But back to New York's energy planning, where it's worth noting that the technological innovation of shale gas is, without question, the primary change in energy markets to have materialized (or much more clearly materialized) since planners last put out a plan in 2009.
Close, cynical readers such as myself are very much interested in knowing how these 2013 planners are going to grapple with the internal conundrum of having to choose a path forward on shale gas. They could continue to advocate for a regulated harvest of the state's indigenous shale gas resource, as they did before. Or else they could run with the inescapable alternative: Openly advocate Not In My Backyard as a matter of official state energy policy.
NIMBY is exactly where New York is already headed: We're burning more and more natural gas. In fact, the governor just announced over this past weekend that he's making the necessary arrangements to get the private sector to convert a shuttered Buffalo-area electricity plant to burn natural gas instead of coal. But, to get it done, New York must draw on a U.S. supply that was most recently touted as now about 40% credited to hydraulic fracturing in tight rocks, all occurring out of state, or out of country.
Certain places in New York happen to sit a mile or so above the right kind of bedrock, but the right kind of drilling and fracking has never been allowed to occur in New York. We'd rather just pay the money to import the stuff fracked out of Pennsylvania for heat and power (and for peace of mind for some), here in New York.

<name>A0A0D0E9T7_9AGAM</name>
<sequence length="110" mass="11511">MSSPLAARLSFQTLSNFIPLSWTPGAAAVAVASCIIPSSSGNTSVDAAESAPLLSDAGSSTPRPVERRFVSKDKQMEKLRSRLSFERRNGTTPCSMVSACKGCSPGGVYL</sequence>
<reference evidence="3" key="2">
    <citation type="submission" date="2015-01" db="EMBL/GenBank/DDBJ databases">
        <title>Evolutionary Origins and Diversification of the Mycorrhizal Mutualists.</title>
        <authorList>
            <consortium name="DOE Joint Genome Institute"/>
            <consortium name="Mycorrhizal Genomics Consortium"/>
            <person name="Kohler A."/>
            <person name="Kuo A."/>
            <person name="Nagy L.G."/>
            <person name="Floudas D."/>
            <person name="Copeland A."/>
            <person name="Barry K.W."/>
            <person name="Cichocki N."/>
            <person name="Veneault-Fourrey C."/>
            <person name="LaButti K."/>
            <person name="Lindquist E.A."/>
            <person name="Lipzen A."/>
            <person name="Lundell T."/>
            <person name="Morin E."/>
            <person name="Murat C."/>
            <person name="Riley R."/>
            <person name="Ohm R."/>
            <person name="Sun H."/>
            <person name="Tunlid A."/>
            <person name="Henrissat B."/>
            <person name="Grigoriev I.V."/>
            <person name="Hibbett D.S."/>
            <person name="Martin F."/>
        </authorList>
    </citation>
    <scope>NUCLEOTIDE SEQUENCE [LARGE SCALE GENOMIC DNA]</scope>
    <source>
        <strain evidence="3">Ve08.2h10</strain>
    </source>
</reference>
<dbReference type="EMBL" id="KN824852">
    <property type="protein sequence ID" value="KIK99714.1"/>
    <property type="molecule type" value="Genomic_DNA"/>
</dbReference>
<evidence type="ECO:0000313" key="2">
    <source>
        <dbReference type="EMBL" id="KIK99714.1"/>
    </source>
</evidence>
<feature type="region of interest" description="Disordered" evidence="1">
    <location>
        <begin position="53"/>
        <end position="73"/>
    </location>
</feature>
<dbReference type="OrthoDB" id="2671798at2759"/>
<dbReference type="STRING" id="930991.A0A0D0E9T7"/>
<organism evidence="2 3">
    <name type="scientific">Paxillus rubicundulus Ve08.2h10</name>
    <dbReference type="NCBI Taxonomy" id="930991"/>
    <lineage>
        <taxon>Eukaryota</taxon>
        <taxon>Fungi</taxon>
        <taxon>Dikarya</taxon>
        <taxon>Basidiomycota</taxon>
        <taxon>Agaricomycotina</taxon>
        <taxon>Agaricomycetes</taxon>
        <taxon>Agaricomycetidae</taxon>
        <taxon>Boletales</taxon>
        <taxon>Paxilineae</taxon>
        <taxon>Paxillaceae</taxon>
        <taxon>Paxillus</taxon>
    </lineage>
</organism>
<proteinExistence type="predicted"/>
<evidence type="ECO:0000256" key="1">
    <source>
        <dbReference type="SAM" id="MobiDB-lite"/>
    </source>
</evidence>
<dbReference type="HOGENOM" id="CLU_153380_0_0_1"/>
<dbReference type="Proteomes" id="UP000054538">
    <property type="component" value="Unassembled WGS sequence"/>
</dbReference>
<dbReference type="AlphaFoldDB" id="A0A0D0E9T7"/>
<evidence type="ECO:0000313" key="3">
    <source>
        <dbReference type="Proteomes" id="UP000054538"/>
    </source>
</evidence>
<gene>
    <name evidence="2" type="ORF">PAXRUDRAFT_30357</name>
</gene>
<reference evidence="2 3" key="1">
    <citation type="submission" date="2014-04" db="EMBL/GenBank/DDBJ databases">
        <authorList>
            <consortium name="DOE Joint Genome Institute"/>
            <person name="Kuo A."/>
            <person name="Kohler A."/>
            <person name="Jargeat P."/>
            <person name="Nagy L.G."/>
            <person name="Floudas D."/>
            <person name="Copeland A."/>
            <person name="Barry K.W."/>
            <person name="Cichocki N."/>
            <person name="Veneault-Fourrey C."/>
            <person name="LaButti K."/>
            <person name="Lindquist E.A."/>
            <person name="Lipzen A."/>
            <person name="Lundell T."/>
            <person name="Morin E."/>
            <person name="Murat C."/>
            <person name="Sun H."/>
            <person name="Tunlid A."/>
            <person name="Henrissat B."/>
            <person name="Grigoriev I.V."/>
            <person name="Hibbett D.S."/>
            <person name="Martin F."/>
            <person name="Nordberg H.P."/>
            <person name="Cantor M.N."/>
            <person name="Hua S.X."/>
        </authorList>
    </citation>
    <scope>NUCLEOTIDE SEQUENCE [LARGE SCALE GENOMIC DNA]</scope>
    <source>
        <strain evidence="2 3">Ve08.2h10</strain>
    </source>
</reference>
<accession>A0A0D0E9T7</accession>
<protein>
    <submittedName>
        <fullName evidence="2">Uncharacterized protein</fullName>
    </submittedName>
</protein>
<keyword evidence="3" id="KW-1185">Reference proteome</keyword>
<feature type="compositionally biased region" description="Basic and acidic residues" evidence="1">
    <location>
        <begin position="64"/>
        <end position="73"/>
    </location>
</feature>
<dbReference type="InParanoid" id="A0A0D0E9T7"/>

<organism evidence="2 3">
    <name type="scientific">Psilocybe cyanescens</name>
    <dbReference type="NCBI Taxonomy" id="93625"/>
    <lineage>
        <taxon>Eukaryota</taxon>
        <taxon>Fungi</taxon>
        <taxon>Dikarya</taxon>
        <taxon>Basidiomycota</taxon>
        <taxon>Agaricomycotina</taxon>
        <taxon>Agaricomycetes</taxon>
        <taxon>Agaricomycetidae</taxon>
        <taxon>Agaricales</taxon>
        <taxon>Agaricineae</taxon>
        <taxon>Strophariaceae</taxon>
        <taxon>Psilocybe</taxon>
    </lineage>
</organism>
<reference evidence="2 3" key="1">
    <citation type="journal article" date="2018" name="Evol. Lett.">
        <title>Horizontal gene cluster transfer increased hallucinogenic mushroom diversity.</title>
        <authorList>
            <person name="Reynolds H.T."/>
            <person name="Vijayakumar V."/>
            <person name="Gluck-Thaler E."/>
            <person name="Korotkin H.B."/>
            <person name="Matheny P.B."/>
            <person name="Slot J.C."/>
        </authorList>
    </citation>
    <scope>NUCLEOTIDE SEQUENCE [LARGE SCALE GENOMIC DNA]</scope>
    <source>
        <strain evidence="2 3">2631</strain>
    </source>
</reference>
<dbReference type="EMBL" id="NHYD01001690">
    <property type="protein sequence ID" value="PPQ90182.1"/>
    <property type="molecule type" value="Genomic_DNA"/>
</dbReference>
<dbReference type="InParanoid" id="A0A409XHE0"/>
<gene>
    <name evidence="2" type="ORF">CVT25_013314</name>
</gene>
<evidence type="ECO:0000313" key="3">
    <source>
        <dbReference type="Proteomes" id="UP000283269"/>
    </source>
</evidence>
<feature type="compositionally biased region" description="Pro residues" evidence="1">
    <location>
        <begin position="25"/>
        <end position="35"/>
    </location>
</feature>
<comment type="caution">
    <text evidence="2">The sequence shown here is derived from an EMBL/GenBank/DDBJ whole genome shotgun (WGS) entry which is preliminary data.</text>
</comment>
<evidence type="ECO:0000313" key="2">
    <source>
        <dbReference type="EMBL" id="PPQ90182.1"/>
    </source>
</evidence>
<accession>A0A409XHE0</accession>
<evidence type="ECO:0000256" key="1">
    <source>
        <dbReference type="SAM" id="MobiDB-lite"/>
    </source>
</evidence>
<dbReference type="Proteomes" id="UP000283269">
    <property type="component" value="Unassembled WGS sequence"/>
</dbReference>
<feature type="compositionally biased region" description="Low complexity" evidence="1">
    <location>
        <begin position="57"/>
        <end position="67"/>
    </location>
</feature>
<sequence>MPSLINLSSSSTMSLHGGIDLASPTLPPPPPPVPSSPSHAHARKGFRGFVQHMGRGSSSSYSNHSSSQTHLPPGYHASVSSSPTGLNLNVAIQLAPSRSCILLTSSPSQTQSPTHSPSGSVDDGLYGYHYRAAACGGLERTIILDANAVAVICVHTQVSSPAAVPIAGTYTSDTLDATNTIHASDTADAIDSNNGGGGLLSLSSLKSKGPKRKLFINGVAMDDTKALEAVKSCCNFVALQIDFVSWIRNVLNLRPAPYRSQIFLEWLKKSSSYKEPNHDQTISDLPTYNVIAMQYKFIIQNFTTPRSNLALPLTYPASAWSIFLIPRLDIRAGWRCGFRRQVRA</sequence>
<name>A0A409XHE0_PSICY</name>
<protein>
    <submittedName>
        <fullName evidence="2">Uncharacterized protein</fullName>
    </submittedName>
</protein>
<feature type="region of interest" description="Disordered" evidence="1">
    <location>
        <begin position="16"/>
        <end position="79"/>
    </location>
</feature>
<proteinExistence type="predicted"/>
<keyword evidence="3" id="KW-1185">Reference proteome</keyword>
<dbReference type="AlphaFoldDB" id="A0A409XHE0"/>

Energy planners, the last time around, back in 2009, can be seen in hindsight to have been surprisingly gung-ho and confident in recommending the state "encourage development of the Marcellus Shale natural gas formation with environmental safeguards that are protective of water supplies and natural resources."
Not that any of those words have mattered so far, but — just out of morbid, historical curiosity — here's more of what the energy planners had to say, back in the day, in planning for the rise of shale gas:
In-State Potential and Development Progress
With the emerging recognition of the Marcellus Shale natural gas potential, there is a renewed interest in natural gas development in-state. At this time, in-state natural gas production from about 6,700 active natural gas wells supplies about five percent of the State’s requirements. The Marcellus Shale gas formation extends northeast from West Virginia, through Pennsylvania to southwestern New York, and holds great promise for future development.
The Marcellus Shale's total gas in place is conservatively estimated to be approximately 168 trillion cubic feet, but the figure might be as high as 516 trillion cubic feet. New York's portion of total recoverable gas remains unknown; however, the State’s natural gas production is expected to increase significantly over the forecast period due largely to the projected production from the Marcellus Shale formation. The State’s natural gas production is expected to more than double from 55 billion cubic feet in 2007 to about 146 billion cubic feet, representing about 11 percent of the State’s natural gas requirements by 2020.